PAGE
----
A Review of “Building Customer Loyalty” by Noah Fleming

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By Kevin Howard

Customer acquisition can be one of the most expensive, yet profitable investments a private practice can make.

Keeping customers coming to your private practice for their acute and long-term physical therapy needs, can, in the long run, increases the lifetime value of your customer. Noah Fleming describes the four stages of the customer loyalty loop and how to apply them in your business in the LinkedIn Learning course, “Building Customer Loyalty.”


Fleming explains that customer loyalty is defined differently depending on the business. According to Fleming, loyalty is a feeling created by the business’s efforts—an emotional bond created between customer and business.

“Loyalty has very little to do with the customer and everything to do with how you’re creating loyalty,” Fleming said. He explains that loyal customers often are not swayed by pricing or issues with service or product delivery. What matters is the customer loyalty strategy behind how the business operates. The following four strategies comprise the customer loyalty loop which, according to Fleming, can help create the emotional bond that builds long-lasting customer loyalty.


According to Fleming, the customer loyalty loop is initiated long before a sale is ever made. It starts when a prospective customer is first exposed to your practice’s sales, marketing, and advertising efforts. This can be when they see a brochure or find your practice on an internet search. These initial encounters will build impressions and memories of your practice and, when they are in need of your services, they will remember your practice because of these efforts.

Fleming breaks it down further into two steps:

  • Companies tend to over-promise and under-deliver. This can really put a red mark on how customers and potential customers view your practice. Review your marketing regularly to stop under-delivering in its tracks.
  • Use preemptive marketing as a way to plant the seed of memory inside a perspective customer’s head. Cut through the noise by creating a story that is compelling enough for prospective customers to pay attention and remember.


When a customer makes an inquiry about your practice, either by phone call, email, or through social media, what kind of experience will they receive? According to Fleming, while a phone call from a prospective customer might sound mundane, that customer has now entered your business sales process.

For a lot of people, getting a hold of any business can be unbelievably frustrating. How many times did the phone ring before someone picked up the phone? How long does it take someone to email or message back? Prospective and returning customers will remember these interactions when deciding if they are interested in receiving treatment from your practice.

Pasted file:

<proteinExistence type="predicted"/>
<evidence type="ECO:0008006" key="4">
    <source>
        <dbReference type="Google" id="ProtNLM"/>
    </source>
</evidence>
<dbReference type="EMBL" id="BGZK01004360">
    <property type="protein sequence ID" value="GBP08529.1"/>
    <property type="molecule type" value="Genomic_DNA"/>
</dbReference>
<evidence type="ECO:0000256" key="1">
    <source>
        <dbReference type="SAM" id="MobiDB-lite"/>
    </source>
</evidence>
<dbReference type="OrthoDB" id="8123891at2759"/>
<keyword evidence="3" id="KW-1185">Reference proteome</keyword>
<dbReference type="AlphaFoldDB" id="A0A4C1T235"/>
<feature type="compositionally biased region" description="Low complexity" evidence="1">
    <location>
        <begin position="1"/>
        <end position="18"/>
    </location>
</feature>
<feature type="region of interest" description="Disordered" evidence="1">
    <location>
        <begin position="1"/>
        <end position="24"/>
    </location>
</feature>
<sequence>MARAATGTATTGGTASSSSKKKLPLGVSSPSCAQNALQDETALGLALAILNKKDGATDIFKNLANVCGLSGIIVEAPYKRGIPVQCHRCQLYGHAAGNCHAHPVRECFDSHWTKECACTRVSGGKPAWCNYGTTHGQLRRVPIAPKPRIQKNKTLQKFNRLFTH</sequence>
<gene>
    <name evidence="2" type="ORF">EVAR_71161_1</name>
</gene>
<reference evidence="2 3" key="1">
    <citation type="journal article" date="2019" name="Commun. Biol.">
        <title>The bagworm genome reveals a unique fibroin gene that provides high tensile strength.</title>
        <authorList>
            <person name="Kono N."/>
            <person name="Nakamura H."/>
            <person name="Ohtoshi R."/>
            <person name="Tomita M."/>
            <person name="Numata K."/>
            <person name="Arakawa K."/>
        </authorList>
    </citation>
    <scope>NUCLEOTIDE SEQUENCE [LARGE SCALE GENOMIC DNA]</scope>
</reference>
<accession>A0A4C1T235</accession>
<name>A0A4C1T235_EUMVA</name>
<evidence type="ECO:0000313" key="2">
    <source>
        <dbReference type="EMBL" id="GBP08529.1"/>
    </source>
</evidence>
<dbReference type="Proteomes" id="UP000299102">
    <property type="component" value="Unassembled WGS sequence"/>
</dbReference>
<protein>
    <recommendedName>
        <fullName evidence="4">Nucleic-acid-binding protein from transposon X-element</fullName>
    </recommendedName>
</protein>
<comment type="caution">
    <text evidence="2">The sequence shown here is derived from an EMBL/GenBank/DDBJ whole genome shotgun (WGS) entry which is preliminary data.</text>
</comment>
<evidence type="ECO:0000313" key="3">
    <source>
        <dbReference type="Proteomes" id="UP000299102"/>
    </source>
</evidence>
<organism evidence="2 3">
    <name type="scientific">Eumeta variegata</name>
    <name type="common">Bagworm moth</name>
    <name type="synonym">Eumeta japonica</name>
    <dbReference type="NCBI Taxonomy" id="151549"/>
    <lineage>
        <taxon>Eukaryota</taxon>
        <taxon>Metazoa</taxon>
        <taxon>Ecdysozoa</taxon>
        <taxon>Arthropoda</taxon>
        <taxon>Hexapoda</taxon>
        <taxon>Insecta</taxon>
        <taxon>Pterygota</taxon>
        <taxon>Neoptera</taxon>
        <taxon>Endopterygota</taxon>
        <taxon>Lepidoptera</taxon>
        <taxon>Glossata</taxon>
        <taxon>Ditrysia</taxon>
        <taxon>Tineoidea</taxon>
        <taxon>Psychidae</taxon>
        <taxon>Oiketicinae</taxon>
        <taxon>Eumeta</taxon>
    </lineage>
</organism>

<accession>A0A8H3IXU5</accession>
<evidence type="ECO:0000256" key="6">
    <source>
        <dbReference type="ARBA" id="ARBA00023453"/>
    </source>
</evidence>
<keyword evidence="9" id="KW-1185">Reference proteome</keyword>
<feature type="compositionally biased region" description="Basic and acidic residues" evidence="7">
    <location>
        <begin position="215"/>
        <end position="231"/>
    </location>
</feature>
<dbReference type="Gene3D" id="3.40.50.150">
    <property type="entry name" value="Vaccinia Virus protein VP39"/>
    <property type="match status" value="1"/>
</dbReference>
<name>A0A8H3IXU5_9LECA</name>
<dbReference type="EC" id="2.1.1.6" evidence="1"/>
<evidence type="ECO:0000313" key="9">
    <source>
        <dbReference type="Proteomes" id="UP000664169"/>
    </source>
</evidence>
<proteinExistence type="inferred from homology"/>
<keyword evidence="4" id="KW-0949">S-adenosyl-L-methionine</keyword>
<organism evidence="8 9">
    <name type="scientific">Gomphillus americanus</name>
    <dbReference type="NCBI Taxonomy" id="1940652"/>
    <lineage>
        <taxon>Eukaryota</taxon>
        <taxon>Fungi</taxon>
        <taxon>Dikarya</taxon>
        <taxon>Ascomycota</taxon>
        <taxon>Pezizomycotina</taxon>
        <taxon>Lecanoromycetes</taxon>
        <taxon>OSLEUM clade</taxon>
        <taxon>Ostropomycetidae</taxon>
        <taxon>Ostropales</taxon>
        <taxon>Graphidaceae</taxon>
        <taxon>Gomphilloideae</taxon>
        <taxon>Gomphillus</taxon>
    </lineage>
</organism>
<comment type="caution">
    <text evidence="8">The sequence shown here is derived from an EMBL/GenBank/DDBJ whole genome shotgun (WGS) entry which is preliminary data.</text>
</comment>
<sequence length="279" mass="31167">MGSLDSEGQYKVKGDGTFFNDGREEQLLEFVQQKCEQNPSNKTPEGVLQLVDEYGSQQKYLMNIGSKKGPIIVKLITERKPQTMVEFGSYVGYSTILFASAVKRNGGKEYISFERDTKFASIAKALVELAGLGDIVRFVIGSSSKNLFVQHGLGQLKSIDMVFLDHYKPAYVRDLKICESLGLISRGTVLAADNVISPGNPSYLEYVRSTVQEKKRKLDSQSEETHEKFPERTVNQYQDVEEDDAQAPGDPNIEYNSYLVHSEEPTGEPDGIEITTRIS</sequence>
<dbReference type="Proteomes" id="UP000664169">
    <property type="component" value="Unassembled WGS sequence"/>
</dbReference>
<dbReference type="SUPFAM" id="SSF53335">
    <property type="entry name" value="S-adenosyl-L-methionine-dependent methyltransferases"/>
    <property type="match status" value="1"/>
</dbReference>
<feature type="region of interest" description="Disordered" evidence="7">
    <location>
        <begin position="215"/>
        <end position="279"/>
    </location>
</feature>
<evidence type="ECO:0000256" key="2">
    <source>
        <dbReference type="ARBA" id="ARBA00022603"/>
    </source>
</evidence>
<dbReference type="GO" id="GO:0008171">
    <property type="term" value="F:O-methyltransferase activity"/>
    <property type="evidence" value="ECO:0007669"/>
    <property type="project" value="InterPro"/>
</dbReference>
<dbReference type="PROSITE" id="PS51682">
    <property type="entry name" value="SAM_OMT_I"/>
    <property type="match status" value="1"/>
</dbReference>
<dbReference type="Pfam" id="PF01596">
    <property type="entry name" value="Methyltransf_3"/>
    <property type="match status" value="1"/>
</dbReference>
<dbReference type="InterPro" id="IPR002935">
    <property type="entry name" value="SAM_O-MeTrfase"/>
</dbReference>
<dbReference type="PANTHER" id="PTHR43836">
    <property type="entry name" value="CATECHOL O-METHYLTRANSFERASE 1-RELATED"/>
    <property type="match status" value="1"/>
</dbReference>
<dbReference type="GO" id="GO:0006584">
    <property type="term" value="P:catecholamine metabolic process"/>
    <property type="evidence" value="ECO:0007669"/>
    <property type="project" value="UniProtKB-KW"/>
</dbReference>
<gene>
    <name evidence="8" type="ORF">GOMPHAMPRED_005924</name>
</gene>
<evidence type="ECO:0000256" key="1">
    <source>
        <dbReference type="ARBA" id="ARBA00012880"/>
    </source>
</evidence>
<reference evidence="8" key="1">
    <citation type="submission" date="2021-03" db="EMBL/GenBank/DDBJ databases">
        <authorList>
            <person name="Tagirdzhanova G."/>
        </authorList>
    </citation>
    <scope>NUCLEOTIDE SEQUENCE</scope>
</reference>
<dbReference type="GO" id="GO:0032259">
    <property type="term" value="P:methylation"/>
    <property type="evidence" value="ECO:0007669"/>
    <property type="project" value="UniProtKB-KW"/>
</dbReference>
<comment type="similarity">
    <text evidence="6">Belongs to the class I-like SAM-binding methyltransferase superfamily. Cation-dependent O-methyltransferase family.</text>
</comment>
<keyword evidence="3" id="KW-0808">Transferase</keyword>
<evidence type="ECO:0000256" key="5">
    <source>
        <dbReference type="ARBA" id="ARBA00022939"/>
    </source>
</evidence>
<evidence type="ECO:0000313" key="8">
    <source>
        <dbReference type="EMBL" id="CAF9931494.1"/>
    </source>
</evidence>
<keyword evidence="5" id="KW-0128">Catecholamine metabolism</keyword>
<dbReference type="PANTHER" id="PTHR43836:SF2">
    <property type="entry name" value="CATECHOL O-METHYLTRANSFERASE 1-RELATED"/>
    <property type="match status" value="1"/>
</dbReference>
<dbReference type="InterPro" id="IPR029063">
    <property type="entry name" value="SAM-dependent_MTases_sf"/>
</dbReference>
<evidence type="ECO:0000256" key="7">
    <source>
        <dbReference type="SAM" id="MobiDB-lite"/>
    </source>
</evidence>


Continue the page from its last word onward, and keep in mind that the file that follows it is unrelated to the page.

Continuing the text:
Another point Fleming makes is that companies try to coerce a sale too quickly instead of providing a memorable and valuable experience. Try calling your own business and see how the experience is handled or send an anonymous inquiry about your services through your website. You might be surprised to find out how things are handled.


After officially converting a potential customer into a customer, it’s time to think about how the customer’s experience changes after they’ve engaged your practice for their care.

Assess your beginnings, says Fleming. Take a deep dive into your practice’s customer onboarding process. He asks businesses to map out the first 90 days from when a prospect becomes a customer. This will allow business owners to better understand what needs improving or not.

Next, Fleming asks business owners to create opportunities that have a positive impact and memories for a customer. One remarkable moment can lead to a customer returning for their physical therapy needs for years to come.

Last, consider how the experience ends for customers, because even a great experience can be completely ruined by a lousy ending. Is the payment process frustrating? Does a front-end employee make it difficult for a customer to schedule another appointment?

Assessing these first steps of a customer’s initial experience can lead to happier and returning customers and put your practice above the competition.


It’s not up to the customer to become a repeat customer, said Fleming, it’s up to you, the practice owner, to get them to come back. Businesses often forget to focus on past customers because they’re too focused on the thrill of winning new customers.

Ask yourself, how long should you wait after a transaction to make the next contact with the customer? Some companies wait months, but if you wait 10 to 15 days, that purchase is still fresh in their minds, provided it was a good experience.

According to Fleming, you need the right outreach that uses the Meaningful, Memorable, and Personal (MMP) Principle. This can include, sending a handwritten note shortly after a purchase or making a personal phone call.

If you treat the customer right after the initial sale or service, they will remember what you’ve done and become a loyal returning customer or become a valuable source of referrals. It pays to invest in building customer loyalty!

Kevin Howard

Kevin Howard is a staff writer for PPS. He may be reached at kahoward@ahint.com.

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